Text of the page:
Click here for Fig.3
3. The performance of the simulation models produced by the RealView System Generator from ARM
The software running on the PV models is then verified back against the hardware to ensure it is functionally correct, so the software developer can be assured that the code will run in exactly the same way on the hardware. This combination of simulation speed and accuracy is vital.
The simulator also has to link closely with the debug and software development environment. Being able to simulate the code is a start, but the code developers need to be able to identify problem areas, use break points and have access to the state of the system when something goes wrong.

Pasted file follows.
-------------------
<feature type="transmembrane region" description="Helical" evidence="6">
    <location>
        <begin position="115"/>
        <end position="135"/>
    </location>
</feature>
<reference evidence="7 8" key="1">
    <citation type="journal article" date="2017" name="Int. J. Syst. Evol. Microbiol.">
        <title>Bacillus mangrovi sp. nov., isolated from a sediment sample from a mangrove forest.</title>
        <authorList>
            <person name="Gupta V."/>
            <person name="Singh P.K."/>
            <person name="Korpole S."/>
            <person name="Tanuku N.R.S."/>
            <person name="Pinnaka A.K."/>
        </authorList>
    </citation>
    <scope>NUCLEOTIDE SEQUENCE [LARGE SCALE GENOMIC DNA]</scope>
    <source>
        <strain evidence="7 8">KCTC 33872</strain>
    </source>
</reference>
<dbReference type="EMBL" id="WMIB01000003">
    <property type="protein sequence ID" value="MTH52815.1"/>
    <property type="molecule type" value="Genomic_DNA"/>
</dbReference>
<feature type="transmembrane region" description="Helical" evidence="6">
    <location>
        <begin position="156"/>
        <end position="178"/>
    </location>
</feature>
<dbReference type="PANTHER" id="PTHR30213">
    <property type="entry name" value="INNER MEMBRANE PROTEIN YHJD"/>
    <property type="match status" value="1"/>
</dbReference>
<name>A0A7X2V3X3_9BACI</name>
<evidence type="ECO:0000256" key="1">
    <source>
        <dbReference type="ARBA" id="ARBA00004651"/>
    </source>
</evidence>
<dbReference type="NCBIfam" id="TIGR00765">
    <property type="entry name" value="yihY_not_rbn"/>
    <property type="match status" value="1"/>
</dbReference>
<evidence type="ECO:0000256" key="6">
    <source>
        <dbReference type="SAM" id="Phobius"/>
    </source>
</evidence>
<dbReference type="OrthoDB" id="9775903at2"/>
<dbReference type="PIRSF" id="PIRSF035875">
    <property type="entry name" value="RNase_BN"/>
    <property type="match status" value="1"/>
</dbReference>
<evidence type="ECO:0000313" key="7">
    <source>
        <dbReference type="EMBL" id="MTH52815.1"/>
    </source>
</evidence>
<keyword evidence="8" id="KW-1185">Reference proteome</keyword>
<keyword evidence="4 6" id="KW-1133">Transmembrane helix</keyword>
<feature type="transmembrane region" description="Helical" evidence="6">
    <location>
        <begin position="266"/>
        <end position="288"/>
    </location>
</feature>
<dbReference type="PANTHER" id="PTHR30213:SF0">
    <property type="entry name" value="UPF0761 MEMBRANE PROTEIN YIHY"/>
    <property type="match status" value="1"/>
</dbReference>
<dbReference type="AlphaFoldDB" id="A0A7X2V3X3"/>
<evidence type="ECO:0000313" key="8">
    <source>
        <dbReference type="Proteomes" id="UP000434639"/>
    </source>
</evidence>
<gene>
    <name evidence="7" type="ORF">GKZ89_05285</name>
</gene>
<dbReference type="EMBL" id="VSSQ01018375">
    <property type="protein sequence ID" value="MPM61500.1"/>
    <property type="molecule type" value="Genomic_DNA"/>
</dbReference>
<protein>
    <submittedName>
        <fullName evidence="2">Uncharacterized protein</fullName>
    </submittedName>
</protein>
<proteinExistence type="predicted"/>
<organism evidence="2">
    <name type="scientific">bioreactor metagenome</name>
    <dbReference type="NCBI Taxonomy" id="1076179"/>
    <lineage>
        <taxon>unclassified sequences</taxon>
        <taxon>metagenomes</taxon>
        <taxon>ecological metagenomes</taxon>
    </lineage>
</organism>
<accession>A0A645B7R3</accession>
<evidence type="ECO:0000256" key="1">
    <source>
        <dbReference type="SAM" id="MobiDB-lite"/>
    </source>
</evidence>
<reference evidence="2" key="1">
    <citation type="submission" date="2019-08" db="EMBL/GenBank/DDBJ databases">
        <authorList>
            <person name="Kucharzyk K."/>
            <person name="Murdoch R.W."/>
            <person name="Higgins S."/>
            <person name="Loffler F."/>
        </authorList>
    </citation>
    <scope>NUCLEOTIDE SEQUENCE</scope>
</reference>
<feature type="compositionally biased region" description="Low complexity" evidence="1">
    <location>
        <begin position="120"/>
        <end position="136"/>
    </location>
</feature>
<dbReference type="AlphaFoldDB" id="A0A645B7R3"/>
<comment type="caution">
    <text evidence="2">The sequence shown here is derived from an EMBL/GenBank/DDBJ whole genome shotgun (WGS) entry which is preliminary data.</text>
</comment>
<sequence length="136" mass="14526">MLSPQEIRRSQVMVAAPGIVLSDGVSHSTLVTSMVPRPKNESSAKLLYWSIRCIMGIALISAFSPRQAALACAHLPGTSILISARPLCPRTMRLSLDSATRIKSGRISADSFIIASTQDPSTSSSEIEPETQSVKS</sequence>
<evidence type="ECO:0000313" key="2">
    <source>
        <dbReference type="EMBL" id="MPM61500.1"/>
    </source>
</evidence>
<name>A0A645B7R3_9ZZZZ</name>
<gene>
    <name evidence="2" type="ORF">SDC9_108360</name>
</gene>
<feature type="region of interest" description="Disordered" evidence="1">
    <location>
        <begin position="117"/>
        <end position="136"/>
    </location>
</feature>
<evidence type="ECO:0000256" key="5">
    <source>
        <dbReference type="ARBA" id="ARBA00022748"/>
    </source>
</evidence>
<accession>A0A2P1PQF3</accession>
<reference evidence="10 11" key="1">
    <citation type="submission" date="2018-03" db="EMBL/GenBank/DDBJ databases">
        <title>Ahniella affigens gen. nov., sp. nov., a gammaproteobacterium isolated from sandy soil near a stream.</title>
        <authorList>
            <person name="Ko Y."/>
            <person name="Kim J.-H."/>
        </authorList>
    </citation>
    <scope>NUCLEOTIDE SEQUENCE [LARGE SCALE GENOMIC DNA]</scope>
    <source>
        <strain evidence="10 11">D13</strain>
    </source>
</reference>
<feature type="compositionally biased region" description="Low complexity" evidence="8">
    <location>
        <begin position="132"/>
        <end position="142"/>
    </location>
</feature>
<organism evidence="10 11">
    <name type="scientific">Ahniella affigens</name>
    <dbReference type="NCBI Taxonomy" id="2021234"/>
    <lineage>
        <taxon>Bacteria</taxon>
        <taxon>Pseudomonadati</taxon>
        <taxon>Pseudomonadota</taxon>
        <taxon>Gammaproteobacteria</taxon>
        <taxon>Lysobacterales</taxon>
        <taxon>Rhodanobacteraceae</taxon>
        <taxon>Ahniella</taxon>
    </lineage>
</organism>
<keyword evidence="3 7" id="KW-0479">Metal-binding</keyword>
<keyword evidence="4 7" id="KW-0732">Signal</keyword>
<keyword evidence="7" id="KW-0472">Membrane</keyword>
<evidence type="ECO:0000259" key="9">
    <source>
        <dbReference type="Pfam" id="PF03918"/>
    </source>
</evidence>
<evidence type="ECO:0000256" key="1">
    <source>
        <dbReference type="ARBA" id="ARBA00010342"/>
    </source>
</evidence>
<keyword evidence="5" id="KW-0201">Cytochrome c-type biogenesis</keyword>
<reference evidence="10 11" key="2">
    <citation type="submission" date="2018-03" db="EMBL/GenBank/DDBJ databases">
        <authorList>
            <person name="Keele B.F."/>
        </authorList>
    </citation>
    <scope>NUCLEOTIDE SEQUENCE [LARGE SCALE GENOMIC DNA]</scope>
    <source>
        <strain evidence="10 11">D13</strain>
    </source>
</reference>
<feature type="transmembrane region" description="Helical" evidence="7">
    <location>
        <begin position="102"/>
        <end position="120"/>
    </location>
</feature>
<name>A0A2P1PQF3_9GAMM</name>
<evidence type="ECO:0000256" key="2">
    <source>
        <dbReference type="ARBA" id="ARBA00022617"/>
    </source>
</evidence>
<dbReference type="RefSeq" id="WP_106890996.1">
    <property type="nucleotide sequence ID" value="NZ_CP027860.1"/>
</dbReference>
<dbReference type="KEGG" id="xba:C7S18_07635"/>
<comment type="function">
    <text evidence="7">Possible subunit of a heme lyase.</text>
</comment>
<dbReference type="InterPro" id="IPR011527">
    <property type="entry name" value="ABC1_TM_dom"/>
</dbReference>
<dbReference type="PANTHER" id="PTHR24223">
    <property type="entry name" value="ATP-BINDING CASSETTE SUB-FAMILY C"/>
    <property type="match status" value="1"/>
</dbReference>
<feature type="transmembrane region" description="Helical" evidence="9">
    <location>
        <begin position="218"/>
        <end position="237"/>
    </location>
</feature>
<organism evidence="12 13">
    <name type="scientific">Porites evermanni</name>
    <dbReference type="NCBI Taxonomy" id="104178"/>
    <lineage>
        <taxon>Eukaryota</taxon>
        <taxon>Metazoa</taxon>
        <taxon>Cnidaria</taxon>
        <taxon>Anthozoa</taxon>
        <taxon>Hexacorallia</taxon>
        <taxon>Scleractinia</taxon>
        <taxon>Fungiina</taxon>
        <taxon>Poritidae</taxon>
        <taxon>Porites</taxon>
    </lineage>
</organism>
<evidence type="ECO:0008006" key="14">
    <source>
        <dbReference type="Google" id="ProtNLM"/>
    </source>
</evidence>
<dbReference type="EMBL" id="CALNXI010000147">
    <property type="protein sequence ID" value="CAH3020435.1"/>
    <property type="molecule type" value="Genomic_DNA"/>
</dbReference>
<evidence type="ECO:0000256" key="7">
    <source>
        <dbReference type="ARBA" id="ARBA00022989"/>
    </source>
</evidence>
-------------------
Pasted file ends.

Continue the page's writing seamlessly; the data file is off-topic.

It helps significantly if the development tools can access the debug interface of the simulation models, rather than making use of a system resource such as virtual communications port. This may be the only option when using the generic gdb debugger for the Linux operating system or other third party development tools. In the best case, however, having the debugger and compiler closely coupled to the simulator provides the developer with a clear view of the operation of the code, and the ability to optimize for performance or code size.
Using tools from the model supplier also means code can be developed, debugged and simulated for the whole family of ARM cores, from the ARM9 through the ARM11 today and to the latest cores such as the Cortex-A8, which are not yet available in hardware and so do not have third-party debuggers. This saves substantial time in the development of applications and allows one code base to be fully tested and optimized across a range of different hardware platforms, and different operating systems.